Moreover, the hearing record illustrates that the August 2007 CSE considered and rejected a general education program without services, noting that the student needs additional academic support to address her demonstrated delays, as well as a special class in a community school, having determined that it would have been an overly restrictive setting for the student (Dist. Ex. 8 at p. 16).  Similarly, the district's special education supervisor noted that she did not see anything in the student's program showing that her needs could not be met in a general education program with SETSS services (Tr. p. 37).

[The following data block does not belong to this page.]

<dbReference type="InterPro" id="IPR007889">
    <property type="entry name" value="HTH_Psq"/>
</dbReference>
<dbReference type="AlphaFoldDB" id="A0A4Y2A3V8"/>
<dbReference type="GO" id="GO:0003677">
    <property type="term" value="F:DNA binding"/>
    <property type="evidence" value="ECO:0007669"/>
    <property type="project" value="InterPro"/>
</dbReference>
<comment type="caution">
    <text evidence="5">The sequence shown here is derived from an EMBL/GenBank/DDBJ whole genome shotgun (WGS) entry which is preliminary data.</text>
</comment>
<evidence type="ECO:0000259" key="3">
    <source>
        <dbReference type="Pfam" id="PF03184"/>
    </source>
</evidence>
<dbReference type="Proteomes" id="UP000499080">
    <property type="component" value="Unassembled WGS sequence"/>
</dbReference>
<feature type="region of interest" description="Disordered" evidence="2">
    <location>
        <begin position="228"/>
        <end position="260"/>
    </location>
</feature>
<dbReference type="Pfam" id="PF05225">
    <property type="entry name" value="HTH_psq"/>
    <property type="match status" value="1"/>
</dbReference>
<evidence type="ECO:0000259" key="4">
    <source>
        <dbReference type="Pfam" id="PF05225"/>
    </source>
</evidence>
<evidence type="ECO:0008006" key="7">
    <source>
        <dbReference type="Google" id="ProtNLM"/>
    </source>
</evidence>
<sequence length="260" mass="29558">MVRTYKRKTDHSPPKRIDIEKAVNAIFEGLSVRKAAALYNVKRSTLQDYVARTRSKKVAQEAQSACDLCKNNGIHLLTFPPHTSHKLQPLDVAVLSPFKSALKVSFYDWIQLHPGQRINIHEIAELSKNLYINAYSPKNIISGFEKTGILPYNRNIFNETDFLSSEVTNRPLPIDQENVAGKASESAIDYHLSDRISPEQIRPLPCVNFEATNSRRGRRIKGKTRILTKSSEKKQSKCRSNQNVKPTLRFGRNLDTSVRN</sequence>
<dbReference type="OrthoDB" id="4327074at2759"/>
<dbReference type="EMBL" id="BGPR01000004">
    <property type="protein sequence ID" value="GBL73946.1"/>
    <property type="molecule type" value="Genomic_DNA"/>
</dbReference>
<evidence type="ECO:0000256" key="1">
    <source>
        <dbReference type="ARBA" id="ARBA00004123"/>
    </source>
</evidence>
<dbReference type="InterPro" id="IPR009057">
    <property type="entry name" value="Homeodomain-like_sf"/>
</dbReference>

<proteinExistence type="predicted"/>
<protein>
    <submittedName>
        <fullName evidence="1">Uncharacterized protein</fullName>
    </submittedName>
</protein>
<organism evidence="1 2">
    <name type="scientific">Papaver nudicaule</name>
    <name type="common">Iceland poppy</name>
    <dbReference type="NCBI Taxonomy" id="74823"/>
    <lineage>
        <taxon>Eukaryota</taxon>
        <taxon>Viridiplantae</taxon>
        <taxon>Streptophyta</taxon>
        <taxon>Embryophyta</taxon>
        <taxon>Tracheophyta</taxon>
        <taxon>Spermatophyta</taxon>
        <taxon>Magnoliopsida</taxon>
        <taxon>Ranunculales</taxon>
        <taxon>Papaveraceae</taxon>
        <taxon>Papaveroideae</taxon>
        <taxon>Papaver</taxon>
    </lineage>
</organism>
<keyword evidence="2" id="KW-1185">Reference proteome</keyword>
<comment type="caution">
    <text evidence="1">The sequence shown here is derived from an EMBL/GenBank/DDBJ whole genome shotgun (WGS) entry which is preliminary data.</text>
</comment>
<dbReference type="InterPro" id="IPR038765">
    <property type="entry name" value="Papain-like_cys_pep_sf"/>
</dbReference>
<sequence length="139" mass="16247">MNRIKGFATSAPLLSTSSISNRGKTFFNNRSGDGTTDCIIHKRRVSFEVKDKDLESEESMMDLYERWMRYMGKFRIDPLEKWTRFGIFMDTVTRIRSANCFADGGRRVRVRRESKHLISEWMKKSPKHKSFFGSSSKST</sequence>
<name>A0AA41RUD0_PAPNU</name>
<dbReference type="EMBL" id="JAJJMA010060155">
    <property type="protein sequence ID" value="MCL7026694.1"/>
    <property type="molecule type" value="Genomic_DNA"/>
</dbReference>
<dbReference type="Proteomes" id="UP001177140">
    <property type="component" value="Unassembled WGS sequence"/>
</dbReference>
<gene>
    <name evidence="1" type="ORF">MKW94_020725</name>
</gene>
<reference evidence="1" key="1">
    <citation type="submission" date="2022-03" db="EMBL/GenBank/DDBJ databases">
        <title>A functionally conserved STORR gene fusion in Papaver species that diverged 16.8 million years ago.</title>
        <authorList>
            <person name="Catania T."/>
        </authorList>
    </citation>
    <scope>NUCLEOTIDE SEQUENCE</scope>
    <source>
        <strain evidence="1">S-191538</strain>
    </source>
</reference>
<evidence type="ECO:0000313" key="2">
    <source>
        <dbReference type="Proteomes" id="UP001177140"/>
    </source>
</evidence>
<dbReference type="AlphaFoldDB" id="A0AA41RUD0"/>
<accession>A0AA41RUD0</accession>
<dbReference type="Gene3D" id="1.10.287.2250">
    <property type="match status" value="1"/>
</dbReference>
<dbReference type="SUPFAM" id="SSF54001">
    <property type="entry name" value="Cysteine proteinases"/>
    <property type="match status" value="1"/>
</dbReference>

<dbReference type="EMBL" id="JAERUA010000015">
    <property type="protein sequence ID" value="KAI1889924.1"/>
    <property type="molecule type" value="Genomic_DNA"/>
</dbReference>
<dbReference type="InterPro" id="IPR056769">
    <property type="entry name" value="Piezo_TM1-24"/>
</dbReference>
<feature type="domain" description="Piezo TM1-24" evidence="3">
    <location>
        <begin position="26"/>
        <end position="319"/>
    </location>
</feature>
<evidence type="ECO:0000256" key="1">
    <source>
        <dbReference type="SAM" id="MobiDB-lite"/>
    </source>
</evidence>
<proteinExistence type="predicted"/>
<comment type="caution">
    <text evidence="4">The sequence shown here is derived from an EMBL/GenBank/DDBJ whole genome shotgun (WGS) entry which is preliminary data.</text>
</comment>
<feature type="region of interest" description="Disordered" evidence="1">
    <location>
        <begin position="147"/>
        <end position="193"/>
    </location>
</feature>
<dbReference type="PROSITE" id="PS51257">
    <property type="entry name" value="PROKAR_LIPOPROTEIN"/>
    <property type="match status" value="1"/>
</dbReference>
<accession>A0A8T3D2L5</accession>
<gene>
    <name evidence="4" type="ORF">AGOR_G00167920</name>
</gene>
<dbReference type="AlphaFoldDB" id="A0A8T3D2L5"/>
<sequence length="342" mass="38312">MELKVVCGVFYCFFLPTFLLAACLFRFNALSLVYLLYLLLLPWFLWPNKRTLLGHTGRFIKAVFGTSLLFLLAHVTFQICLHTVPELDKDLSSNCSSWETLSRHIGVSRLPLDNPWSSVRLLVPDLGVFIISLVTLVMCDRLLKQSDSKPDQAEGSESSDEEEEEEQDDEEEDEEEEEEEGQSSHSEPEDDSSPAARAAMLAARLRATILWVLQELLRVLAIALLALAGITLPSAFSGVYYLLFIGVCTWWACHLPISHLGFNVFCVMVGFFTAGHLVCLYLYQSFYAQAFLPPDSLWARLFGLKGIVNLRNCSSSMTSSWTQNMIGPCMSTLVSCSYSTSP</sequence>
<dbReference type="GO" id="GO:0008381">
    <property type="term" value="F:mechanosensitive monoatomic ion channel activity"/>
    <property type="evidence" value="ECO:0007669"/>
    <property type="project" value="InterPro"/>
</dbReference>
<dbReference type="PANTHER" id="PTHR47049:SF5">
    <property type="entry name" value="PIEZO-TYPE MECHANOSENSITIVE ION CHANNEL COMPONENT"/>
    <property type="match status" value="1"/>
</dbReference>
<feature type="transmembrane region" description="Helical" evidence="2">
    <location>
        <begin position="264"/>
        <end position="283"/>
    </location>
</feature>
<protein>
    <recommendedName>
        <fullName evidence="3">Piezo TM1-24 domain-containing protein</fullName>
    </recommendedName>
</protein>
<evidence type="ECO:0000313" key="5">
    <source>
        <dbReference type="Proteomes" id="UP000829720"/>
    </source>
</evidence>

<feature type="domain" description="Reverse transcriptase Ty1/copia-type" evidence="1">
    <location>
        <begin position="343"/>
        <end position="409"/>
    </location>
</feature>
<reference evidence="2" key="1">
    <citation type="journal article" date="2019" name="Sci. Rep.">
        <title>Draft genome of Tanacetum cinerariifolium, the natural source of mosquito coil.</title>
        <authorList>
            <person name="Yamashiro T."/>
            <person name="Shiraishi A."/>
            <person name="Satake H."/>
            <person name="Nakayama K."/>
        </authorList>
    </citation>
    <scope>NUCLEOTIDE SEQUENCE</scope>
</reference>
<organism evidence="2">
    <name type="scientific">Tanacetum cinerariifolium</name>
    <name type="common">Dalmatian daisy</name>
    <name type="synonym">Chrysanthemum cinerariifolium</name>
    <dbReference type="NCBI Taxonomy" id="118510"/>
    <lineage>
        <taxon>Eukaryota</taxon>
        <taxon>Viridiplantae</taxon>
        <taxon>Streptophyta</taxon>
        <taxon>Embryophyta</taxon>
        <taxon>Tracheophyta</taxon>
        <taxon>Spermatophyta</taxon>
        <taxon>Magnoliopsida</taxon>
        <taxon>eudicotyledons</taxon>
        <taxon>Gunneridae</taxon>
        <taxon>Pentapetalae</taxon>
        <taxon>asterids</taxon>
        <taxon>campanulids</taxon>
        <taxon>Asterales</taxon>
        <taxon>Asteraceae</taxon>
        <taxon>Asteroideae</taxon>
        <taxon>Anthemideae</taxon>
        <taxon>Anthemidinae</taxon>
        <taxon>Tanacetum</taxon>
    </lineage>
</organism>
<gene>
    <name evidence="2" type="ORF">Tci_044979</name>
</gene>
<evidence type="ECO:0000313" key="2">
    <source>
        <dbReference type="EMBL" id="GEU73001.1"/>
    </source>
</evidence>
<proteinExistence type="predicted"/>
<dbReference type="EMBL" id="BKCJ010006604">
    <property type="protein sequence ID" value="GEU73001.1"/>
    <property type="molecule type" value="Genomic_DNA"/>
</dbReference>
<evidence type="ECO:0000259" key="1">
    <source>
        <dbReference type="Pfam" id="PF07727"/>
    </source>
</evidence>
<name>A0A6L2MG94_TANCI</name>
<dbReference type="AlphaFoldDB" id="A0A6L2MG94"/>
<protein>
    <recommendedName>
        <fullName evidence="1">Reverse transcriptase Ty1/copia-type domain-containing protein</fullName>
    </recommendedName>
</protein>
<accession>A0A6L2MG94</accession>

Based on the foregoing, there is no indication in the hearing record to suggest that the student would not have received sufficient academic support in the district's recommended general education program with SETSS.  Accordingly, the hearing record establishes that the proposed program as set forth in the August 2007 IEP, was reasonably calculated to enable the student to receive educational benefit in the LRE for the 2007-08 school year.